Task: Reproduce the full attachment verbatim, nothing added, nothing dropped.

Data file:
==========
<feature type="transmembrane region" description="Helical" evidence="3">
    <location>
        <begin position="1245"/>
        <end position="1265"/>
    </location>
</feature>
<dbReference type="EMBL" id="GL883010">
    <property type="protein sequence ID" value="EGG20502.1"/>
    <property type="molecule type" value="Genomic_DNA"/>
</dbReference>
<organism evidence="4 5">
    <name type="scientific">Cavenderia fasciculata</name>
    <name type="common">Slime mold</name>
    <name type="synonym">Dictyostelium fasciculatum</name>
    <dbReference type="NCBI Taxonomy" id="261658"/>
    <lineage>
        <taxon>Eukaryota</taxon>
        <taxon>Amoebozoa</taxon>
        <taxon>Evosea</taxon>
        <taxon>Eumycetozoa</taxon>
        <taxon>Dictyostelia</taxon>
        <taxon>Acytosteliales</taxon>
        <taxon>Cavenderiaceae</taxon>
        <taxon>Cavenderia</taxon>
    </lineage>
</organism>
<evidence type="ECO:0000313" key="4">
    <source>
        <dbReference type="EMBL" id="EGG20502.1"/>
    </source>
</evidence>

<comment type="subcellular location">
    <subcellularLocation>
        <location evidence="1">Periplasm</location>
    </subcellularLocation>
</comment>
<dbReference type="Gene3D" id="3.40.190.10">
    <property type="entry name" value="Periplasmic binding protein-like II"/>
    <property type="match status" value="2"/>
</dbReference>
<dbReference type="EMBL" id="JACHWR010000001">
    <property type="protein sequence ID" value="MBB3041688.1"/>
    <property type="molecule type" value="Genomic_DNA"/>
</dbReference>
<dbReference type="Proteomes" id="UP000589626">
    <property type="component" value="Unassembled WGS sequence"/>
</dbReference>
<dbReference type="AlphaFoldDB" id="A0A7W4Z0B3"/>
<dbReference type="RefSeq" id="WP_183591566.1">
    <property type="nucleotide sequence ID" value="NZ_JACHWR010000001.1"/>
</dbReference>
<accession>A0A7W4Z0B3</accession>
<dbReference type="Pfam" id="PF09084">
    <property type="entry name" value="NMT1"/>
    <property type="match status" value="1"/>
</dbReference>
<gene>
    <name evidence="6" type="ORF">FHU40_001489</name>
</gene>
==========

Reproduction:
<feature type="transmembrane region" description="Helical" evidence="3">
    <location>
        <begin position="1245"/>
        <end position="1265"/>
    </location>
</feature>
<dbReference type="EMBL" id="GL883010">
    <property type="protein sequence ID" value="EGG20502.1"/>
    <property type="molecule type" value="Genomic_DNA"/>
</dbReference>
<organism evidence="4 5">
    <name type="scientific">Cavenderia fasciculata</name>
    <name type="common">Slime mold</name>
    <name type="synonym">Dictyostelium fasciculatum</name>
    <dbReference type="NCBI Taxonomy" id="261658"/>
    <lineage>
        <taxon>Eukaryota</taxon>
        <taxon>Amoebozoa</taxon>
        <taxon>Evosea</taxon>
        <taxon>Eumycetozoa</taxon>
        <taxon>Dictyostelia</taxon>
        <taxon>Acytosteliales</taxon>
        <taxon>Cavenderiaceae</taxon>
        <taxon>Cavenderia</taxon>
    </lineage>
</organism>
<evidence type="ECO:0000313" key="4">
    <source>
        <dbReference type="EMBL" id="EGG20502.1"/>
    </source>
</evidence>

<comment type="subcellular location">
    <subcellularLocation>
        <location evidence="1">Periplasm</location>
    </subcellularLocation>
</comment>
<dbReference type="Gene3D" id="3.40.190.10">
    <property type="entry name" value="Periplasmic binding protein-like II"/>
    <property type="match status" value="2"/>
</dbReference>
<dbReference type="EMBL" id="JACHWR010000001">
    <property type="protein sequence ID" value="MBB3041688.1"/>
    <property type="molecule type" value="Genomic_DNA"/>
</dbReference>
<dbReference type="Proteomes" id="UP000589626">
    <property type="component" value="Unassembled WGS sequence"/>
</dbReference>
<dbReference type="AlphaFoldDB" id="A0A7W4Z0B3"/>
<dbReference type="RefSeq" id="WP_183591566.1">
    <property type="nucleotide sequence ID" value="NZ_JACHWR010000001.1"/>
</dbReference>
<accession>A0A7W4Z0B3</accession>
<dbReference type="Pfam" id="PF09084">
    <property type="entry name" value="NMT1"/>
    <property type="match status" value="1"/>
</dbReference>
<gene>
    <name evidence="6" type="ORF">FHU40_001489</name>
</gene>